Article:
Sequela- Cleland Smith


I am finding it hard not to be over complementary. Smith has a sure-footed competence as a writer that has helped her put together a very original and highly entertaining book. This near future science fiction cleverly links the progress of science, the general `progressiveness’ of social norms, at least in Britain and a quite plausible future `gated’ City of London, into a page turning read.
The version I read had a few silly editing errors, but a word of concern to the author has led to the knowledge that these are being dealt with.
The timeline on the story, set in 2080, seems feasible. This is important because at first the hedonistic world she portrays seems to be a vast distance from where norms of social behaviour are today. There are always extreme deviants, individual cases, but those deviant behaviours rarely and only slowly become mainstream. But sometimes they do, and especially when as in this book they are centred on a particularly powerful subset of people. We see then, generally unacceptable social practices sometimes escaping cloistered sectors of society, such as religious establishments and `cultural’ minority groups, into a wider world. For proof that such rapid changes in normal behaviour are possible we don’t have to look back as far as 70 years in London’s society.
Smith has brought together some interesting possible future science, none of which is too outlandish. Micro-biology and virology may well have made possible the future she has fictionally speculated for 2080, long before that real date. I find the idea of sexually transmitted diseases becoming socially sought after badges to be rather sickening, especially in the light of the terrors of AIDS and historical devastations to society caused by sexually transmitted diseases like syphilis, hepatitis and gonorrhoea. However, we all know just how far people will go in challenging their bodies for the sake of the next fashionable kick. I cannot deny the apparent plausibility of the science.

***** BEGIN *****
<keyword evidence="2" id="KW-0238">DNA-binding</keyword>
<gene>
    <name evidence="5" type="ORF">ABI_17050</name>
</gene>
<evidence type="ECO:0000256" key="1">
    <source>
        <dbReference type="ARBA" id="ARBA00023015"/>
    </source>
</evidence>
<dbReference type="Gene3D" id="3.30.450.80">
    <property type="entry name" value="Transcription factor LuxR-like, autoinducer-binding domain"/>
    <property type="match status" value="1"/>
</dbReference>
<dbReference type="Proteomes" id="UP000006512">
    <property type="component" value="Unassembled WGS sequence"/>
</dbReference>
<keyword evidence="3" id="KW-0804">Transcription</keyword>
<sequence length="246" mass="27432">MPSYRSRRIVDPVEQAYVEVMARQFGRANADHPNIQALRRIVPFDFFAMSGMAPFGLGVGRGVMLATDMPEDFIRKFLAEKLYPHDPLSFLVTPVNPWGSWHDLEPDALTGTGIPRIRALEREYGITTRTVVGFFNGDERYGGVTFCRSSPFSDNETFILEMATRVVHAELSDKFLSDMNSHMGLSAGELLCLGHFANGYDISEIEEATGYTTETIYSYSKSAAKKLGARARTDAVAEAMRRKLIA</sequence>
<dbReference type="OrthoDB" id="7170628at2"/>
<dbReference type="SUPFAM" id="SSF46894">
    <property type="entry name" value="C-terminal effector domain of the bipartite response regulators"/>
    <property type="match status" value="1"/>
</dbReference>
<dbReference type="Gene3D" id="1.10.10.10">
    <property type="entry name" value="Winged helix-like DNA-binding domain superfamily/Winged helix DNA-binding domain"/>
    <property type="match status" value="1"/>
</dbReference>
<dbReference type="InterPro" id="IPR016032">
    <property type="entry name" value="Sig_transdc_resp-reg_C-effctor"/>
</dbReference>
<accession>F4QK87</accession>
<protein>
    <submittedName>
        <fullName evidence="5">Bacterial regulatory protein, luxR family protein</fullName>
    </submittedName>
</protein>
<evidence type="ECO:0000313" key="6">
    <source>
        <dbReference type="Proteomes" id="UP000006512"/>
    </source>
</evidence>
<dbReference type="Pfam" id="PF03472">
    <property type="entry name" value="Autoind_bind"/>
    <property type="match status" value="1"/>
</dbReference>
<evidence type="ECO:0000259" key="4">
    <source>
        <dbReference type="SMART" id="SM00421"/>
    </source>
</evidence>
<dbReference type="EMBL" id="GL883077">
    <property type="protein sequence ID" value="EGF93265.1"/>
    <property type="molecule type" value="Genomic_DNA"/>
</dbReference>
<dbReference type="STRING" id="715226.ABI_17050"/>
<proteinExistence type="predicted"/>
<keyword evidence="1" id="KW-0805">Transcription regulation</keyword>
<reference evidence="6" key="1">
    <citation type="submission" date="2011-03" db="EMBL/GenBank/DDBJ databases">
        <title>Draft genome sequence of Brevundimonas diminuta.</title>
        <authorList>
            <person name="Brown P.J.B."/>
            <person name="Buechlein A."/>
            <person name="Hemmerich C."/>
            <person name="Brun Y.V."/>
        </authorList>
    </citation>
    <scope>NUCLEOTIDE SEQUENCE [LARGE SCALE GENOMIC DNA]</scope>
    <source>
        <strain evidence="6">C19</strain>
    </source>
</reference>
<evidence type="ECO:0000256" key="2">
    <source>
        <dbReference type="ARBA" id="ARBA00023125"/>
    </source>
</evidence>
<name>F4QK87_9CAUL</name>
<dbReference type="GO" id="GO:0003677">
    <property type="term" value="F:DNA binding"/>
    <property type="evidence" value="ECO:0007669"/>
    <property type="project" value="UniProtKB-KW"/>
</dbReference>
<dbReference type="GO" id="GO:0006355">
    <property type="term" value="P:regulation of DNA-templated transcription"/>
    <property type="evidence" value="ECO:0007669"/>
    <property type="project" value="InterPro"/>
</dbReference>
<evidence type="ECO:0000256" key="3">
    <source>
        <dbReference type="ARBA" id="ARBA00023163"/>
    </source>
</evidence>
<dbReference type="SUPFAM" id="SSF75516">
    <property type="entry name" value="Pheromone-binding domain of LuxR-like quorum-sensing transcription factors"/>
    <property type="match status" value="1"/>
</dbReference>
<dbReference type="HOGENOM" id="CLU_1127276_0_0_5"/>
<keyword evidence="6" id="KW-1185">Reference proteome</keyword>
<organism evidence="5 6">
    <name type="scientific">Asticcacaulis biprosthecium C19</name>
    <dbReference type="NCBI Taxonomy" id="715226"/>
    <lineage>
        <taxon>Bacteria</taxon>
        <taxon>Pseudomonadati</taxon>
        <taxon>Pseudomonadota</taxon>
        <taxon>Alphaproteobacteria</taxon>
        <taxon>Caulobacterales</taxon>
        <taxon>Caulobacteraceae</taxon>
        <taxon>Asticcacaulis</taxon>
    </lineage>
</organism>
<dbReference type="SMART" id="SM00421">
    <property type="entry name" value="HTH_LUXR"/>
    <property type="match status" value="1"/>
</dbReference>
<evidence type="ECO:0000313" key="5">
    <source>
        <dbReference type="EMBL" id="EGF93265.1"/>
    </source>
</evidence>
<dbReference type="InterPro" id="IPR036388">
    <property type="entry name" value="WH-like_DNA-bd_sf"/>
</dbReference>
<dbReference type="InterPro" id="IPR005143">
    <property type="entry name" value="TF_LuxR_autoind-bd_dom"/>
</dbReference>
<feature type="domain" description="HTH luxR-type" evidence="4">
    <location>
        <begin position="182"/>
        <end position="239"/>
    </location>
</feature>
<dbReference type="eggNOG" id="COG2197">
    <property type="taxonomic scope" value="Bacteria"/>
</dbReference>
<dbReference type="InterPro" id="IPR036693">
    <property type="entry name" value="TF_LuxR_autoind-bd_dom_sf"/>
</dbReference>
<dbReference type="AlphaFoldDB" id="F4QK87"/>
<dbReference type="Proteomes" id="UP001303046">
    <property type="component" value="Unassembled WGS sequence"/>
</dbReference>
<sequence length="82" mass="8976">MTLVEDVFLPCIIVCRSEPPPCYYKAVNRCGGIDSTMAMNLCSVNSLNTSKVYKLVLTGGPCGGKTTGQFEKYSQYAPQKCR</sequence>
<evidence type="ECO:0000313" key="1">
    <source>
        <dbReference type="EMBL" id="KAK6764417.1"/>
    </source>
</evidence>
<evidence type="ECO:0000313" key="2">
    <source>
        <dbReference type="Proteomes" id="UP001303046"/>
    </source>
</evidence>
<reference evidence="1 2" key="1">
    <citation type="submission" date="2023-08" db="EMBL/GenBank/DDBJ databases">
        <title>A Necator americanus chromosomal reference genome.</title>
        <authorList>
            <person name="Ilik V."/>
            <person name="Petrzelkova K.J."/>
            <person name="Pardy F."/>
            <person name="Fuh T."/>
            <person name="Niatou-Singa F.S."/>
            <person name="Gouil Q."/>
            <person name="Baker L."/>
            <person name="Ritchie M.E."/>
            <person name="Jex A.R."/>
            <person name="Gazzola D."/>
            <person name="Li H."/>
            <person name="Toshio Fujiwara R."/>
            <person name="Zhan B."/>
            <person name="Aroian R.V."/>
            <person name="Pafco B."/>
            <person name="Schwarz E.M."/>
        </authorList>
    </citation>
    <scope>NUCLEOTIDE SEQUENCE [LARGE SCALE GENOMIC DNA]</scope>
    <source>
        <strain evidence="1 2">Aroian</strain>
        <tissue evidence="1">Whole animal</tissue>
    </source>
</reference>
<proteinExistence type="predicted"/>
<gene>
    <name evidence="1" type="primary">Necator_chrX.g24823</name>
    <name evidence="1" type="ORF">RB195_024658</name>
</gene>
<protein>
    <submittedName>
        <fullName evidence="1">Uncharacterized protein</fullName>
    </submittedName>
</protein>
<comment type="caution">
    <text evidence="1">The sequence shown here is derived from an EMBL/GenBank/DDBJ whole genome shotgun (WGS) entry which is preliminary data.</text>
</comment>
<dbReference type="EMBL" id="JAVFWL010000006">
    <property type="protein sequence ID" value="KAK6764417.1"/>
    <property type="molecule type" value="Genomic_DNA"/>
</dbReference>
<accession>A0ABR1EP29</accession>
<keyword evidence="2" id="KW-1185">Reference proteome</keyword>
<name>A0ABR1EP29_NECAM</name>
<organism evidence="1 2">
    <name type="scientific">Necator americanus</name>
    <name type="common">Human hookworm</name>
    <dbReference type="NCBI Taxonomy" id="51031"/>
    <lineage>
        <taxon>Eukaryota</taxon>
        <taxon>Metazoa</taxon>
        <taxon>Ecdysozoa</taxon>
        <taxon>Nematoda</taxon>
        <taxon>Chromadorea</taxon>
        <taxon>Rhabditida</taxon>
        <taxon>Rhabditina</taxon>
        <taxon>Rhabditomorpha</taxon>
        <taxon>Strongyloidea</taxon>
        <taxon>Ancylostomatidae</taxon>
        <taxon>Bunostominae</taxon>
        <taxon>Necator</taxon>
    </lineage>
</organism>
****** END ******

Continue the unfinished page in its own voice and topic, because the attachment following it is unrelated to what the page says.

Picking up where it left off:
Smith has pulled together a very interesting bag of characters with familiar enough behaviours. I had no trouble in measuring them all up against people I know. Her views on big business, financially crippled public funded science, social inequalities, sexual politics, cultural divisions and human rivalries are all easily spotted today. So then, I am sure that most mature readers will find a convincing enough anchor with Smith’s thinking to be drawn into her 2080.
What a shocking and shockingly good book. There is a very high level of sexual content without the script ever holding the spotlight for so long that it becomes purely pornographic. The reader with a wish for spice will have to paint in their own deviant pictures, which with the help of Smith’s well-chosen prose requires little effort. Many lesser writers seem to miss this balance.


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